For those interested in finding out more about ongoing research on the intersection of ancient wisdom and modern science, I would recommend the Mind & Life Institute. This nonprofit institute was born in 1987 out of a dialogue between leading neuroscientists and the Dalai Lama. Today, the institute’s programming and research continue to focus on “building a scientific understanding of the mind in order to reduce suffering and promote well-being.” The Dalai Lama maintains his involvement as the institute’s honorary chairman. (https://www.mindandlife.org/)
This app teaches you the basics of meditation and then offers an array of intermediate, advanced, and specialized meditation programs to extend your practice. The first 10 sessions are free, so you can give it a good test – and learn a great deal in the process – before deciding to subscribe. I highly recommend this to everyone! Check it out here.
“Buddhism meets neuroscience.” This inexpensive mobile app describes the benefits of meditation and how it affects our body and brain. Especially useful for those wanting to understand how meditation enhances the neuroplasticity of the brain.
Start Here: Master the Lifelong Habit of Wellbeing, by Eric Langshur and Nate Klemp. New York: North Star Way, 2016.
I heard Eric Langshur speak at a recent conference on mindfulness in business. He was excellent, and the book is filled with great research and practice tools. As the publisher’s website says, “Imagine being less stressed, more focused, and happier every day of your life. Start Here outlines a program designed to help you do just that by cross-training the skill of lifelong wellbeing”
Ellen Langer – Science of Mindlessness and Mindfulness [Podcast]. September 10, 2015.
In this provocative podcast, award-winning journalist Krista Tippett interviews Ellen Langer, a social psychologist at Harvard University. Langer’s approach to mindfulness does not involve meditation. Instead, it centers on the simple act of noticing things, which improves both happiness and health.
Self-Organization and Traditional Change Methods, by Aduro Consulting.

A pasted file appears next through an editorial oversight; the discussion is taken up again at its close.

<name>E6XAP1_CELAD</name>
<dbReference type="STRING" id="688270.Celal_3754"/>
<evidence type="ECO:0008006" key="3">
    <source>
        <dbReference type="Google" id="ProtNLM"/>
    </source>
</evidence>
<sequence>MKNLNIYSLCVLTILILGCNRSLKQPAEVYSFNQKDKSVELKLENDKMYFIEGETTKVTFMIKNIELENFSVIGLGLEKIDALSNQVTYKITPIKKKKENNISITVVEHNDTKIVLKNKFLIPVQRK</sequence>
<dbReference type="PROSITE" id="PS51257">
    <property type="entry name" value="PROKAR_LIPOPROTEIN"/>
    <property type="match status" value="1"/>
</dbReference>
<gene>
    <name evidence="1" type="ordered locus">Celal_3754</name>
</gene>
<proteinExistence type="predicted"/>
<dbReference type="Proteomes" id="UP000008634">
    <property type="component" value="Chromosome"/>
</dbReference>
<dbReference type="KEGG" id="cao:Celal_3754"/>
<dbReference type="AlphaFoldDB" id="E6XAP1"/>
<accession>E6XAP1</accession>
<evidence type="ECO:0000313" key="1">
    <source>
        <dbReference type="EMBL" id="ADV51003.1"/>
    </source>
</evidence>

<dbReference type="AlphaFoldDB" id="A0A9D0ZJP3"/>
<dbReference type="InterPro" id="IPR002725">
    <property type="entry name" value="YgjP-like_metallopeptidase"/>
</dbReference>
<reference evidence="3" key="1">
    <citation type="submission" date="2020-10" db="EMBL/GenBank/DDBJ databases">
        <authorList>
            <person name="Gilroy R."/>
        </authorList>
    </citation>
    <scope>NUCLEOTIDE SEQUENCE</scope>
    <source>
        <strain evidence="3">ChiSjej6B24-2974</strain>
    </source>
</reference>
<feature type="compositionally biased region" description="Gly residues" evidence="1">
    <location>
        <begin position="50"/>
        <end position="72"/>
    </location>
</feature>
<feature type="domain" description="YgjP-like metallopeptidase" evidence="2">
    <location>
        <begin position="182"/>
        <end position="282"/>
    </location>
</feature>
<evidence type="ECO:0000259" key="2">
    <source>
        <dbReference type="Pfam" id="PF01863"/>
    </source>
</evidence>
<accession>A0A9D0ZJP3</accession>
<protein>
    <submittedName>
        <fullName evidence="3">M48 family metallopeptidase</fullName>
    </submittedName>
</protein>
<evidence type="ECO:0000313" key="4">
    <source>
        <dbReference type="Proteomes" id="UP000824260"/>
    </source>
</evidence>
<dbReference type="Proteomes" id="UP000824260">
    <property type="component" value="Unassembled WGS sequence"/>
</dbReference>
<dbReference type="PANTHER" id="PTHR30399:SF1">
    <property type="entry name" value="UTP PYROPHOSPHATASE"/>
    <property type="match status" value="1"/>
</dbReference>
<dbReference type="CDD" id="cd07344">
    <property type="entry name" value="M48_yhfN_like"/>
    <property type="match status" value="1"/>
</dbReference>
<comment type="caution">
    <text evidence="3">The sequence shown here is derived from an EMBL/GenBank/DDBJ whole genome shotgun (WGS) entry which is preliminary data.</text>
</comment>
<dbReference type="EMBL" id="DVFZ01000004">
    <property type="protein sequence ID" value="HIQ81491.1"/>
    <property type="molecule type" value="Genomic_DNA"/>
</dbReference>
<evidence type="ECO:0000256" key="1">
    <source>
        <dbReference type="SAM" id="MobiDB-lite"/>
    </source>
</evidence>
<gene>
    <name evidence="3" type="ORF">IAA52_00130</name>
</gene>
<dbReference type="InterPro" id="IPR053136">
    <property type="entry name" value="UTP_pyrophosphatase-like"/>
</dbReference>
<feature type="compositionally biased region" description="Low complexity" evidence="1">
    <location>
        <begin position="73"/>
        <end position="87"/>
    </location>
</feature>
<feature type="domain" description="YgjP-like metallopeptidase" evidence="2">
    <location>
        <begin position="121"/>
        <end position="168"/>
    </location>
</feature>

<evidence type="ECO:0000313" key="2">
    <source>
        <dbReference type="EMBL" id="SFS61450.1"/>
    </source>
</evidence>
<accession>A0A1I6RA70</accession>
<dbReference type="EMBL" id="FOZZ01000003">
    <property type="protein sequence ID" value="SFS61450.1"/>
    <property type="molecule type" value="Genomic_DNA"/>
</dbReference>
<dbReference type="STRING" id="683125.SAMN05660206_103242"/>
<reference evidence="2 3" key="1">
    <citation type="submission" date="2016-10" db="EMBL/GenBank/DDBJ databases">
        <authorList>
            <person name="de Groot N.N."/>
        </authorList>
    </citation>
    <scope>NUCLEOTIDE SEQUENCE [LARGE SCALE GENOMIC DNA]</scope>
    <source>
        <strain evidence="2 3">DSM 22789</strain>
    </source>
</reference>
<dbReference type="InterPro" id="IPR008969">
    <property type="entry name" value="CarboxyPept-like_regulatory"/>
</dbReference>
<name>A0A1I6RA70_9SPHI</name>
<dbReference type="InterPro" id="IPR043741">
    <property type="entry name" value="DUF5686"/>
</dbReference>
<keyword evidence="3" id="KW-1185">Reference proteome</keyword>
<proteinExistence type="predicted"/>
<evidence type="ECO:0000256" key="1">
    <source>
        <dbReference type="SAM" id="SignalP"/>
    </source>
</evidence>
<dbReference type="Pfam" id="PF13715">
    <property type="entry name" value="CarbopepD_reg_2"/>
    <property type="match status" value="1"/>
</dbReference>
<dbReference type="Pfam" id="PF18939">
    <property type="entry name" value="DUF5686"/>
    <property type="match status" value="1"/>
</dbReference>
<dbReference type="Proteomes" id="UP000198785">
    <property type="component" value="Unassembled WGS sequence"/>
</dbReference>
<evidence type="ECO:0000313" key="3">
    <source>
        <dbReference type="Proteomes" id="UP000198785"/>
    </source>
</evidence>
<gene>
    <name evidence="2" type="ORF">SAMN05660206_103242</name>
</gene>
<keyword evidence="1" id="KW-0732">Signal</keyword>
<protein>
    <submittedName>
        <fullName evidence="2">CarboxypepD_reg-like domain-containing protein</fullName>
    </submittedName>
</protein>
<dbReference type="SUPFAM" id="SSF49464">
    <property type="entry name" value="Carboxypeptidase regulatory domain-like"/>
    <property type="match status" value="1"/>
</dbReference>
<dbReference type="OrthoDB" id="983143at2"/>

This brief document gives examples of how traditional change activities can be modified to enable self-organization by exposing dynamic tensions, creating containers, and fostering conversations that matter
The Democratic Enterprise: Liberating Your Business with Freedom, Flexibility and Commitment, by Lynda Gratton. London: Financial Times/Prentice Hall, 2003.
I have long been a fan of Lynda Gratton and recommend anything she’s published during her prolific career. In this book she looks at how organizations can benefit by embracing notions of citizenship and democracy. This is a wonderful and detailed exploration of how to create a shared-power organization.
A brilliant must-see that introduces the variety and depth of human emotions. This atlas was inspired by a series of conversations between the Dalai Lama and creator Paul Ekman about the science of emotions. The purpose: to help us develop more self-awareness and compassion. To learn more click here.
My Wish: The Charter for Compassion, a TED Talk by Karen Armstrong.
Karen Armstrong, author of The Great Transformation, won the 2008 TED Prize for this TED Talk. On November 12, 2009, with the help of TED.com and a number of other organizations, Armstrong’s wish became reality: The Charter for Compassion – document and organization – was launched.
The document describes a global movement within which religious leaders can work together for peace. Read the charter and then explore the website to learn more about the organization’s work.
Reconnecting with Compassion, a TED Talk by Krista Tippett. November 2010.
Arguing that the notion of compassion has been “deadened by idealistic images,” journalist Krista Tippett offers a “linguistic resurrection” of the way we understand and realize compassion in our lives.
The Artists’s Way at Work: Riding the Dragon, by Mark Bryan with Julia Cameron and Catherine Allen. New York: William Morrow, 1999.
Want to master your “inner enemies,” those destructive impulses that steal your energy and highjack your thinking? This book is a personal favorite, a guided journey toward self-awareness and personal freedom based on the work of famed creativity expert Julia Cameron.
Deep Democracy. The Lewis Method Explained. Accessed February 28, 2017.
From the website: “The Lewis Method of Deep Democracy is a practical five-step approach for working with groups and individuals. It is ‘democratic’ because it emphasizes that every voice matters. . . . It is ‘deep’ because it . . . surfaces emotions, intuitions, attachments, and identity issues that make a conversation more honest and real.”
Jacob Needleman – The Inward Work of Democracy [Podcast]. On Being, June 28, 2012.
Listen to Jacob Needleman’s eloquent discussion on the inner work of democracy. He challenges each of us to consider self-awareness as an obligation of democratic citizenship.
Humble Inquiry: The Gentle Art of Asking Instead of Telling, by E. H. Schein. San Francisco, CA: Berrett-Koehler, 2013.
After decades as a consultant, Ed Schein has written a real gem of a book – slim, readable, and practical. His conclusion: “We must become better at asking and do less telling in a culture that overvalues telling.” I challenge all of us to become better at humble inquiry!